>Thanks for the heads on, wonderful info I shall keep in mind and definitely dine there… About Asafoetida, they are not very essential in cooking but they are a good digestive aid so we use them in chutneys etc… they do not change the texture but right amount gives a good aroma to the dish… thanks for dropping by…
>Wow! What a romantic dinner! I do share your view that it is not worth the time spent to dine at those far away places unless you have plenty of times for it.
>Nice write up, sounds like a really good meal, and I can understand where you are coming from at the end.
In many ways, Chez Panisse is probably most important for its historical importance on American food. It might be hard to be completely unique if you are doing the crazy innovations, but what is really wonderful is that this kind of high-quality, unpretentious fare is not unique!
>Happy Anniversary you two! I’m jealous – not just because this sort of simple, rustic fare is my favorite type of food, but because of what Giff said: the historical significance of the place. Definitely something worth experiencing at least once. Great write-up, gorgeous pictures (as always) and how fun that they invited you into the kitchen!
>I’m glad you got to experience Chez Panisse. I’ve had friends visiting from out of town who have longed to go to Chez Panisse, only to go there and feel “let down.” Let me explain: I think Chez Panisse is one of those restaurants where the reputation has reached such stratospheric levels that people expect a really fancy, out-of-this-world experience. But the beauty is that’s not what this restaurant is all about. It’s as you put it: Simple, local, seasonal, sustainable food _ done simply to bring out the natural wonders of each ingredient. It’s easy to hide mediocre food by gilding it. It’s much harder to spotlight food simply; there’s nothing to hide behind, and no room for error. Once first-time visitors get that, they understand why Chez Panisse changed the culinary landscape and continues to do so profoundly.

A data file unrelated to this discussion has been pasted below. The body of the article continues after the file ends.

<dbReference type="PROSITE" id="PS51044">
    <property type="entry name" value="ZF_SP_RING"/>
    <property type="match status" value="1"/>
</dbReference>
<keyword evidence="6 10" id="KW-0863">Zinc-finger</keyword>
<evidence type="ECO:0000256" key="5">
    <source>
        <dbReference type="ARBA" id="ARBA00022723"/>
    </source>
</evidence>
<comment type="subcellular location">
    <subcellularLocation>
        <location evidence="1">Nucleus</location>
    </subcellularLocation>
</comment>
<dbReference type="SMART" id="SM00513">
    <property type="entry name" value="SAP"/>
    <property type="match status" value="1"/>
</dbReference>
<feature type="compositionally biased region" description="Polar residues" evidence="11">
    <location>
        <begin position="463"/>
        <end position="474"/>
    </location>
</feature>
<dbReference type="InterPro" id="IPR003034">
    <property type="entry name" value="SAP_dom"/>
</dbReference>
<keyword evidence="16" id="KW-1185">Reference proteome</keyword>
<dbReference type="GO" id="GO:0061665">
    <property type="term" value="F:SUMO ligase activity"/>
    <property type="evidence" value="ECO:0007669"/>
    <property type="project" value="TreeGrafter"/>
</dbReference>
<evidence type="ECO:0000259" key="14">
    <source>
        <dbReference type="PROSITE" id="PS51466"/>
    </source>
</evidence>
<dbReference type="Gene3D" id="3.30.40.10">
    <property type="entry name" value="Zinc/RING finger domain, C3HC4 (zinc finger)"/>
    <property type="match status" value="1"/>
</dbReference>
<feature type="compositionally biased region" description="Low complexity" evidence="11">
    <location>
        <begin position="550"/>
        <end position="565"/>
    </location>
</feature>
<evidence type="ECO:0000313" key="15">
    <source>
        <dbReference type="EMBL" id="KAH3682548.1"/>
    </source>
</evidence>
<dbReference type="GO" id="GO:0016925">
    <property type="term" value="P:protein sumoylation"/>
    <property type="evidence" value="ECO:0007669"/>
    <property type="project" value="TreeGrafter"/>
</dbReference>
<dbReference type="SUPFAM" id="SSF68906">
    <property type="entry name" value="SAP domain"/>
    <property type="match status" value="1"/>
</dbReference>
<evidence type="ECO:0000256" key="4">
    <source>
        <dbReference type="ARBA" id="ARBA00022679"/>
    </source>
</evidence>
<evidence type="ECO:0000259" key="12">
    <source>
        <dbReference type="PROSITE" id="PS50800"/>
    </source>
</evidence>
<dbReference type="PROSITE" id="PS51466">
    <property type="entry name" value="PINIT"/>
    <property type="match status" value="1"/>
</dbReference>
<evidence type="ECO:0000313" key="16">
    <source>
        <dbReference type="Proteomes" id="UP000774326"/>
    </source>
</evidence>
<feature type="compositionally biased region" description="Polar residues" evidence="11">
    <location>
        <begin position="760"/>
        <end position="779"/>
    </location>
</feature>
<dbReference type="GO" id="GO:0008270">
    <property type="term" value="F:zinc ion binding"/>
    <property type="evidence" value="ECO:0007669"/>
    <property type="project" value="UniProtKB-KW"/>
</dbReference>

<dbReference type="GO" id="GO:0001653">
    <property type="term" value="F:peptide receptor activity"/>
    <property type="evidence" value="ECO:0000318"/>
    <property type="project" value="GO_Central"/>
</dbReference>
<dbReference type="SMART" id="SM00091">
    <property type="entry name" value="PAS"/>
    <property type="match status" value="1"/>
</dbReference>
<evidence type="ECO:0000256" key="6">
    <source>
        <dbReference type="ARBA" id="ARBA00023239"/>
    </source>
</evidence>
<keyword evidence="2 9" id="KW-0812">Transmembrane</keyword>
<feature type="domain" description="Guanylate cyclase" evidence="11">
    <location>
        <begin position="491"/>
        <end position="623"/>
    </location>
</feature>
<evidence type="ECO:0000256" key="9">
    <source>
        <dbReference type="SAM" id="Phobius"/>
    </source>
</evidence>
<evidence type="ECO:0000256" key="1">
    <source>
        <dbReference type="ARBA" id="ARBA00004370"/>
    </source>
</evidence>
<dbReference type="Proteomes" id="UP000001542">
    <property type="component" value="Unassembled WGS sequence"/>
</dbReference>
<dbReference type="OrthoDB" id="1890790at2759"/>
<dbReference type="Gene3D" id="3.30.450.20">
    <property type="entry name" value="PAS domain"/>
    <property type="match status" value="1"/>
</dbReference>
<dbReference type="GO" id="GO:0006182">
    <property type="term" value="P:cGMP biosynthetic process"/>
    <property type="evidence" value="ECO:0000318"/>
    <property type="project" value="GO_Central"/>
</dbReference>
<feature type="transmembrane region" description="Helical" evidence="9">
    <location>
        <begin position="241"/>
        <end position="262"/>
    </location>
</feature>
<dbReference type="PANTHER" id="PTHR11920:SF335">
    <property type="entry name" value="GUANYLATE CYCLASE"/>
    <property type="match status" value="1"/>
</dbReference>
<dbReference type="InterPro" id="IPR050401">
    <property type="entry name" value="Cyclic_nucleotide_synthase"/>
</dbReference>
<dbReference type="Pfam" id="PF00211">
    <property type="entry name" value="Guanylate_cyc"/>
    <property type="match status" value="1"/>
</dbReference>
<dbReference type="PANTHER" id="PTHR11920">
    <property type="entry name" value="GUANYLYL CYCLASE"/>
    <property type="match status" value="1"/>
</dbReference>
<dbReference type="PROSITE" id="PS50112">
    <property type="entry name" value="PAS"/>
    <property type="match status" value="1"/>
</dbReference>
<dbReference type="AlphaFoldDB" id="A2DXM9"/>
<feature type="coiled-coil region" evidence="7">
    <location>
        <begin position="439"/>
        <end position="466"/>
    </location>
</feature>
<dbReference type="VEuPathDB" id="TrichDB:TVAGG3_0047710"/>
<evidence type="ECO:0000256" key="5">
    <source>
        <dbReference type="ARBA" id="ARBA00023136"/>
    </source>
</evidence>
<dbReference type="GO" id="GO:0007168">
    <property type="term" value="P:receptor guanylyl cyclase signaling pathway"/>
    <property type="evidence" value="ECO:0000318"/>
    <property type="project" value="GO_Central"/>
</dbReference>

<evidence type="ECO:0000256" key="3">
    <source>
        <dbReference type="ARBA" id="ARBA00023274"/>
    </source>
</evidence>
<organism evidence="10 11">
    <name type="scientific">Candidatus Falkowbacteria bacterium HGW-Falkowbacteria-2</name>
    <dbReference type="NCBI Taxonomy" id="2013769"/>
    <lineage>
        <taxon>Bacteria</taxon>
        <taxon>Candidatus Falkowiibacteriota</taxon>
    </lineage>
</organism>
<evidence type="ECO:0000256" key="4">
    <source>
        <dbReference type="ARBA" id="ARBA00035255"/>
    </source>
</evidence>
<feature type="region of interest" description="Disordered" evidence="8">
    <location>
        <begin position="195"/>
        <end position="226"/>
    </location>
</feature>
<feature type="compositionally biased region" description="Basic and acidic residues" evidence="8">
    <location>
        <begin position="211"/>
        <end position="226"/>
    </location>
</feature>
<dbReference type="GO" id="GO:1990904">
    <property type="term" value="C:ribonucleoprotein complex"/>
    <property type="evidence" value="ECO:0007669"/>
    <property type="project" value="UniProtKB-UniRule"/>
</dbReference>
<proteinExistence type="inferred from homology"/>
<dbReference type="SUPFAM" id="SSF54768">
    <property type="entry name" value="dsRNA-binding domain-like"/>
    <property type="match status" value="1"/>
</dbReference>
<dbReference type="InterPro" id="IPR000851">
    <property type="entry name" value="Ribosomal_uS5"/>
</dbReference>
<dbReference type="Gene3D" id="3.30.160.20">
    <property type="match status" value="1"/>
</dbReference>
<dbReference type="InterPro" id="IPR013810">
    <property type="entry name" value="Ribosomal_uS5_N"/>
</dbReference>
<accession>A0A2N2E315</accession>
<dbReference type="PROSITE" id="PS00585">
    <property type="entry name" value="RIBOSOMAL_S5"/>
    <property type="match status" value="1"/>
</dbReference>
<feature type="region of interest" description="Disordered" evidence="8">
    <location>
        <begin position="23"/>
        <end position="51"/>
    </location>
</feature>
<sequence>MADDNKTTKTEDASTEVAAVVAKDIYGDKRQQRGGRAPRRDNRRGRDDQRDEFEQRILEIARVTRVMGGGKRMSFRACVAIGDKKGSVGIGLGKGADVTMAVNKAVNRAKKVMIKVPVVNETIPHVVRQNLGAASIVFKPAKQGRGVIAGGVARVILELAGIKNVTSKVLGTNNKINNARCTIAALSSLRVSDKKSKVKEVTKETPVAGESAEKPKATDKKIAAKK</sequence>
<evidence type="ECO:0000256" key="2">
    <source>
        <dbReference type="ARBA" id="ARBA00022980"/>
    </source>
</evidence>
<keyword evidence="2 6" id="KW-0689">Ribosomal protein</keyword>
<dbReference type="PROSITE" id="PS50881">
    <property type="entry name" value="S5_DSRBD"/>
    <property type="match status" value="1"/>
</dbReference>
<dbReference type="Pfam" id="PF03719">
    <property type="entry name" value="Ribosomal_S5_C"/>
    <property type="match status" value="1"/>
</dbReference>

>I have to second Arnold and say the upstairs cafe is the place to go. As far as I’ve heard the food is exactly the same in terms of quality, you simply get a choice. I actually had reservations downstairs and decided to let them go in lieu of a more relaxed atmosphere. I’m really glad I did. Both times I’ve eaten there have been outstanding.
>I had the privilege of interviewing Alice Waters when I worked in journalism. She was quick to say she felt embarrassed when people came to the restaurant for a celebration, like an anniversary, expecting some grand experience.
She feels the place is just a good food joint, and it is. It’s not a blow-out. It’s what it is.
And, really, it has changed the way America eats.
>For Chez Panisse, food becomes a political statement. But I love the simplicity and the unfussy presentation. But the food must be executed perfectly. No chewy duck!!
Thanks for all the nice comments. Definitely you have good cooking instincts! Thought I’d make sure you saw the answer about updating old posts. One of the best improvements Blogger had made is that you can edit an old post and then change the date and the post will come forward but the url doesn’t change. I put a note at the beginning saying (Updated Oct. 2008) so Google will hopefully re-index the post and also to alert that anyone might have the recipe bookmarked from the old post. Some of my old posts are pretty dismal (LOL!) and I’ve been working for more than a year now to try to re-cook them so I can update with better photos and sometimes better recipe instructions.
>@arnold – well, if we’re ever in the area again, and want to eat at CP again…maybe.
@ramya – so, asafoetida acts like lactaid does in milk?
@food for tots – I agree. if there’s good food to be had, closer to where you live, isn’t that more sustainable and local?
@Giff – I hope to find more high quality food a little closer to home!
@Michelle – thanks! We did enjoy ourselves. Perhaps one day Chez Panisse will turn into a museum?